Spring Cafe Founder Sabrina Rudin on Clean Eating as a Family

As the founder of organic, plant-based Aspen eatery, Spring Cafe, Sabrina Rudin lives and breathes wellness. The NYC mom of two (to sons Lukas, 4, and Dylan, 13 months) was raised in a holistic, vegetarian lifestyle and now continues the same practices with her own family, right down to their daily smoothie routine and tried-and-true homeopathic remedies for common maladies like earaches and sniffles. We caught up with Rudin in her stunning Manhattan home to get the rundown on how she manages clean eating on playdates, personal food philosophies, and even the postpartum woes that can come with transitioning to two children.

Let’s talk motherhood! What has surprised you most about motherhood?

Before I became a mom, I had such a clear vision of who I would be. Earth mama, with my hair down to my waist, and my babe on a boob while I ate avocados barefoot in my kitchen. It never occurred to me that there might be a learning curve or that it would take me some time to find my rhythm. Then my first son was born and my life turned upside down. Instead of clarity, I was faced with debilitating anxiety and I was terrified when the reality didn’t mirror what I had envisioned. I had to give myself time and permission to go through the tremendous metamorphosis that was required of me and of any woman, as she becomes a mother. We spend a lot of time preparing women with hospital packing lists and baby shower registries, but very little attention is paid to the spiritual and metaphysical shift that occurs when you become a mom. It took time, but I realized that while there are one thousand ways to approach any parenting dilemma, all that mattered was that I find the one that made sense to me, in my heart. Perhaps that’s what surprised me most about motherhood; the more wholly and totally myself I became, the closer I got to being the mother I wanted to be.

How did your transition go from one to two kids?

When I had my second son, Dylan, I experienced a very euphoric postpartum period, which was so different than my experience after Lukas. In a way, going from zero to one was so much harder for me than going from one to two. However, the transition was very hard on my older son. He was used to being attached to me and with me at all times. I felt so much guilt and I was so worried that I had really wrecked things for him even though I knew giving him a sibling was such a gift. On our second visit to the pediatrician, I was clearly distraught at having left my older son at home. My doctor told me that all thoughtful parents mourn the loss of their only child and that I should allow myself to grieve that loss without any judgement. It was the best advice I could have gotten and it really allowed me to be gentle on myself. Now when friends are expecting their second child, I share that advice with them. I think it’s really important to give yourself permission to miss being a mom to your only child without feeling like that means you aren’t deeply grateful for, and madly in love with your second child.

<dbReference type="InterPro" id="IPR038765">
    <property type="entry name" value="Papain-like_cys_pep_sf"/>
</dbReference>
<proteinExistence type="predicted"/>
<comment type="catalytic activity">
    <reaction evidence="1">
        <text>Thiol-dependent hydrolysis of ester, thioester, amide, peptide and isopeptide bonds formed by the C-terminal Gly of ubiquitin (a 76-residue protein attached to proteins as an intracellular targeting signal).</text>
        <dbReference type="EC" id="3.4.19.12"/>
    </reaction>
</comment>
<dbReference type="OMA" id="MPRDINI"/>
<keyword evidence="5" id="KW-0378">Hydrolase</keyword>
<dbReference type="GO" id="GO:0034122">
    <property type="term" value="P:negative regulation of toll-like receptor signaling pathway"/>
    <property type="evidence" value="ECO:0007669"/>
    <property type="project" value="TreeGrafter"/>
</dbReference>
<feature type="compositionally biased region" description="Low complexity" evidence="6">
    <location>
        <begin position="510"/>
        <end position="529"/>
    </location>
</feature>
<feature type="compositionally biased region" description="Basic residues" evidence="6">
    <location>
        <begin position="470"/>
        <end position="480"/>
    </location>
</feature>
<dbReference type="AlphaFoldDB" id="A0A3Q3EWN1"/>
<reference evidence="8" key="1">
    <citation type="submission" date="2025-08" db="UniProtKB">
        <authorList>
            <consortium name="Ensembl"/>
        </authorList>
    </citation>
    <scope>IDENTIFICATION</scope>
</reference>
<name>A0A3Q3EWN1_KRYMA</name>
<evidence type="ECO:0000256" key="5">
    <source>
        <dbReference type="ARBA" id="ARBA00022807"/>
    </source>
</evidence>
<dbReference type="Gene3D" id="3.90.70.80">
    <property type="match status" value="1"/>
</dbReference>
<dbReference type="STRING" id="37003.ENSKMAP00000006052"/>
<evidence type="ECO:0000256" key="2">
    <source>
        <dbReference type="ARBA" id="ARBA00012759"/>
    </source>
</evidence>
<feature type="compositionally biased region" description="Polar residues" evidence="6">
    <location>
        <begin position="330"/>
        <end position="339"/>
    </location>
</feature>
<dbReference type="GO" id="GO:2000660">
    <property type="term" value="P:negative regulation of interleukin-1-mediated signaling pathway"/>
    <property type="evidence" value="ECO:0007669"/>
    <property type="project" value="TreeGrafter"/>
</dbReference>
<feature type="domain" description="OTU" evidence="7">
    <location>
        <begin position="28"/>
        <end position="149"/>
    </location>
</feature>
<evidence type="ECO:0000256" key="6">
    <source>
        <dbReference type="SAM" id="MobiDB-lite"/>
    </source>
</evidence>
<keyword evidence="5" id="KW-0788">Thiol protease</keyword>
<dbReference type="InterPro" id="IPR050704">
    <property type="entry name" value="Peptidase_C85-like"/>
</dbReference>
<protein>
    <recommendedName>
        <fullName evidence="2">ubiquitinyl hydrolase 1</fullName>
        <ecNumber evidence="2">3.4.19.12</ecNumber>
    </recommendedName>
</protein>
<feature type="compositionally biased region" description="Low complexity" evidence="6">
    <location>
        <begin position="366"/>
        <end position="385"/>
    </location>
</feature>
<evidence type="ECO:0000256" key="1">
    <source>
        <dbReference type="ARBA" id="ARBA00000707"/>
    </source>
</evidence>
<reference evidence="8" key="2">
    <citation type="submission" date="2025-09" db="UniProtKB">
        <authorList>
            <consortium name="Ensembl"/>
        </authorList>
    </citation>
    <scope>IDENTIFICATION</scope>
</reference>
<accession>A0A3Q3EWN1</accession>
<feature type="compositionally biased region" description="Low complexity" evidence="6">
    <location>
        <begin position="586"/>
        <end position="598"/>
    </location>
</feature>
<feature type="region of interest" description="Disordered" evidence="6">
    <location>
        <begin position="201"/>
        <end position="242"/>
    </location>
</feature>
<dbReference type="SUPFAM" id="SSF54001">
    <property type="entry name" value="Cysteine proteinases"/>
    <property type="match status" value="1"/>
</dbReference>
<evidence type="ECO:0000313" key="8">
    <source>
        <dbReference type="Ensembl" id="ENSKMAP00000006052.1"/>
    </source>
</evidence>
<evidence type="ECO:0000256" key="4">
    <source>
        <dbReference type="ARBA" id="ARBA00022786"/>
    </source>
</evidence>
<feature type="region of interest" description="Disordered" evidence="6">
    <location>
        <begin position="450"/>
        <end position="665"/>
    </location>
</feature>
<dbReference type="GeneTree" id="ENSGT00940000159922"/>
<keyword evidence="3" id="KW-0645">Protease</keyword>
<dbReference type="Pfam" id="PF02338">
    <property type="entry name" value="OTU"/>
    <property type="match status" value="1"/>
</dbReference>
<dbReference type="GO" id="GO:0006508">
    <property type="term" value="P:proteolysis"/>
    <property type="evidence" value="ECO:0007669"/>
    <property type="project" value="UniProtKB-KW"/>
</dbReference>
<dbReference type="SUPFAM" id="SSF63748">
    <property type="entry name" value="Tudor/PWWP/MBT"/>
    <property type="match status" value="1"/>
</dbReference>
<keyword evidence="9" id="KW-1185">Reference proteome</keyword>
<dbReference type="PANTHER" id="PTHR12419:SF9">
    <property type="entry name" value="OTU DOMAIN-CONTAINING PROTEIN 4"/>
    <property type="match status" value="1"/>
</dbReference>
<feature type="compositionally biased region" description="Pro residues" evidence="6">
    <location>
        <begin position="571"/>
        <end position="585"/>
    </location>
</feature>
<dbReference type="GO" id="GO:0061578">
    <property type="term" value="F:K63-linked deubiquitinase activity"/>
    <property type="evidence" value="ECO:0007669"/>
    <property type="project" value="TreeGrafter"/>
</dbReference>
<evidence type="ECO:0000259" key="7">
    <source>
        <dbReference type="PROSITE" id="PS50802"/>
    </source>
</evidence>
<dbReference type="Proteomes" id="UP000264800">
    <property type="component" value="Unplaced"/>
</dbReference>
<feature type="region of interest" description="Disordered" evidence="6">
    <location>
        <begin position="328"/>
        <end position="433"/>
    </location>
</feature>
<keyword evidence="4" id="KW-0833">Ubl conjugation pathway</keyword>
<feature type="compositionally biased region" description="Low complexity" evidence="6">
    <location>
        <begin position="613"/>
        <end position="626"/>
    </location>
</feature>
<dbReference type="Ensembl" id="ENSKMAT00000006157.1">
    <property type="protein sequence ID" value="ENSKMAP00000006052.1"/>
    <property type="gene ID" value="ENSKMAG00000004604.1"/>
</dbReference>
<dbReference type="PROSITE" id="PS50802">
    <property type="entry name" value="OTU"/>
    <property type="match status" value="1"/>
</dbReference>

We love following along with your Instagram Stories, talking all things clean eating, wellness, and cooking! Can you tell us about your lifestyle as a family and when this started for you?

It was a big decision to make myself and my family more visible on Instagram, so it means a lot to hear that you are enjoying! This lifestyle really began with my parents, who raised me mostly vegetarian, all organic, and without chemicals or processed foods. My mom was well ahead of her time and prioritized self-care, wellness, and clean living. My home and my kitchen are extensions of hers and I try to live by the principles she taught me. We eat whole, organic, plant-based foods with some sustainable seafood and ethically raised eggs and turkey. We avoid all processed or artificial foods; I cook the majority of our meals and we use only non-toxic and clean beauty, household cleaning, and personal care products. It sounds daunting, but I don’t know any differently. I’ve been using many of the same products since I was a kid and I feel very fortunate that my mom had the knowledge to raise me that way.

How do you handle sticking to a vegan/vegetarian lifestyle when attending playdates or birthday parties?

It’s all about getting creative and honoring your values without getting too rigid. This summer, we went to a birthday and all the kids were having watermelon snow cones. Lukey really wanted one, but I was not comfortable giving him the red dye. I noticed that they had plain watermelon juice at the bar so I asked the bartender if he could make a snow cone with that instead of syrup. He was happy to and Lukey was thrilled. For playdates, I don’t worry so much because we always have snacks with us and most of our playdates are with kids whose parents understand and respect our lifestyle and they always have options that I’m comfortable with. For birthdays and other group activities, I follow some simple guidelines. I ask the parent what they are serving and try to bring our version. I find out exactly what the cake and dessert is and I bring something similar or identical. I try to mimic it as closely as possible and so far, that method works for us. I always pick the most benign thing at the party and let my kids go to town so that they feel included, whether that’s bagels or juice boxes or other snacks. As long as it’s not processed or artificial, I encourage them to participate, but I bring a major stash to cover all my bases.

You can read Rudin’s complete interview and take a closer look at her NYC home here inside Mini Magazine.

You’ll also want to Go Inside DADA Daily Founder Claire Olshan’s Nursery here or Meet the Postpartum Helper Living in Your Spice Drawer.

Photography by Charlie Juliet Photography